The one scheduled event will be on the Sunday 16th May before the Contest kicks off on TV; the ever-present Opening Ceremony on the blue carpet where artists will appear to launch the shows and introduce themselves to a wider audience. There will be interviews, as well as official speeches from the host city of Rotterdam with delegations present in the same room for the first time – but it is not a social occasion. For the rest of the time, we picture the artists locked away in their hotel rooms, and despite sharing corridors and being mere metres apart, having to limit themselves to zoom calls, text messages and social media posts.

Nevertheless, all these elements are there for good reason; protecting ourselves from Covid has meant everyone has had to adjust expectations and behaviours across all facets of their lives, and the Contest is no exception. I think everyone who has an affinity with the event, the artists especially, would feel that they would rather have something than nothing. But ultimately, you want such an experience to not be a burden or a threat; instead, a source of happiness.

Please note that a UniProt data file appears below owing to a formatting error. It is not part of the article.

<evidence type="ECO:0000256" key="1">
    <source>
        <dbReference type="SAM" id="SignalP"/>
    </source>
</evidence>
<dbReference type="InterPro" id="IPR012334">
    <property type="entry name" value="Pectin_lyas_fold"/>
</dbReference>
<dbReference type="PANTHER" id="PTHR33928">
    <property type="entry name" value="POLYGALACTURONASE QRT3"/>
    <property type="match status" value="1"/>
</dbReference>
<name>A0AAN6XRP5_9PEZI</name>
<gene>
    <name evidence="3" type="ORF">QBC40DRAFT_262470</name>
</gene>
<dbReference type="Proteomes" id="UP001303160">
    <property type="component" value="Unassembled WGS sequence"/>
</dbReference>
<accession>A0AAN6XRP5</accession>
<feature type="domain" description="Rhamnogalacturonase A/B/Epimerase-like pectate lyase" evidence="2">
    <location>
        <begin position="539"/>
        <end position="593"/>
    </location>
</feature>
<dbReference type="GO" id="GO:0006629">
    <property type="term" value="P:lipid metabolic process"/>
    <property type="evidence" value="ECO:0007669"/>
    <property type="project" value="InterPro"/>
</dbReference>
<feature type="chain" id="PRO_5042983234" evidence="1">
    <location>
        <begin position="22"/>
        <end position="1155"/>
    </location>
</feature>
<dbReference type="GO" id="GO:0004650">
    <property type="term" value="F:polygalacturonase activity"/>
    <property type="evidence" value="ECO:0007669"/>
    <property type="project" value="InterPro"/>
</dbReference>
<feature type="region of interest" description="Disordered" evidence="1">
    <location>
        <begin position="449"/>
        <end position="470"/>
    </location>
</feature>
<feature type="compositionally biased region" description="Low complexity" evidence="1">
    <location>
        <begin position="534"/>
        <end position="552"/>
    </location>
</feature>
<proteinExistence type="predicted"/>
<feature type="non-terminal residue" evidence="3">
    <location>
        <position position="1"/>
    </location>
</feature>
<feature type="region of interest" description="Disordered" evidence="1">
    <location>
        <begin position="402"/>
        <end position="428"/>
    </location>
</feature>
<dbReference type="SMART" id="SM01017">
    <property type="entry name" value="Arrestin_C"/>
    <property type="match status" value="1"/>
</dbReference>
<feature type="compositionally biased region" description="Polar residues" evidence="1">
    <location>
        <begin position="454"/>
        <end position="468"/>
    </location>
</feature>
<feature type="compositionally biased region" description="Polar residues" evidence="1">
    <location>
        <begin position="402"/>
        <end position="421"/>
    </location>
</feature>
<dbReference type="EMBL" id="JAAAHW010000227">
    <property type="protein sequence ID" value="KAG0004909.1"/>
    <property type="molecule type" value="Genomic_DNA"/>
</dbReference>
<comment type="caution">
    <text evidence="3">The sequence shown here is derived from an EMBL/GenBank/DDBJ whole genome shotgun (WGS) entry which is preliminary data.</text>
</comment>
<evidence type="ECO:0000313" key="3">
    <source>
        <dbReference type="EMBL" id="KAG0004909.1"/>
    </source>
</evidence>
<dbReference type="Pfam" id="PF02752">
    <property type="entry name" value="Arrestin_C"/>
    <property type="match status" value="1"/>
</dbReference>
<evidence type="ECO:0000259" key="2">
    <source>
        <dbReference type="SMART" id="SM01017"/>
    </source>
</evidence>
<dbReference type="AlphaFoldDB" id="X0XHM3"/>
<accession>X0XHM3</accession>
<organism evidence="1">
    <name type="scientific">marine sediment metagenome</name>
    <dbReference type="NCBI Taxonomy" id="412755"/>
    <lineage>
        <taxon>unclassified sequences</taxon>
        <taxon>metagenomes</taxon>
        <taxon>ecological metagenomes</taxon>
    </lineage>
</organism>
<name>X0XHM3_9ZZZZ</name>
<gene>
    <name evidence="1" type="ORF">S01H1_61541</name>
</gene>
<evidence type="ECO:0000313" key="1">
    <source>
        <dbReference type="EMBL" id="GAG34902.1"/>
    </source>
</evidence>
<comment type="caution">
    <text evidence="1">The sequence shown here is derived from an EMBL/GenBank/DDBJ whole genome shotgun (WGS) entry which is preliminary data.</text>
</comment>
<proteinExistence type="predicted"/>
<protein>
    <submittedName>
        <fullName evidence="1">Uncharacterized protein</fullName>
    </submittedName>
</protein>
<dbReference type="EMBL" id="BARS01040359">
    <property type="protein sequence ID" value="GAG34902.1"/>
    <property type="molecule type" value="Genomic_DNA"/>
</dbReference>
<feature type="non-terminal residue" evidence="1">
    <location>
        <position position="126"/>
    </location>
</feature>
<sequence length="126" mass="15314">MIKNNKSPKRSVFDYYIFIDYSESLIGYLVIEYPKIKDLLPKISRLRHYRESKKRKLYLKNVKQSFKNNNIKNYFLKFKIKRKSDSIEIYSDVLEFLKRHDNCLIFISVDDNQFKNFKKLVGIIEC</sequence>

About The Author: Sharleen Wright

Sharleen Wright is the co-founder of ESC Insight and a freelance journalist and researcher. She has previously worked for numerous community radio stations in Sydney Australia, and contributed to the wider world of comedy holding production and promotions roles at both the Edinburgh Fringe and Melbourne International Comedy Festival. Her written words have appeared online, as well as The List magazine, and numerous fanzines on the topics of television and specifically, Eurovision . She is currently based in Australia and undertaking research on food and event tourism. You can follow Sharleen on Twitter (@sharly77) and Facebook (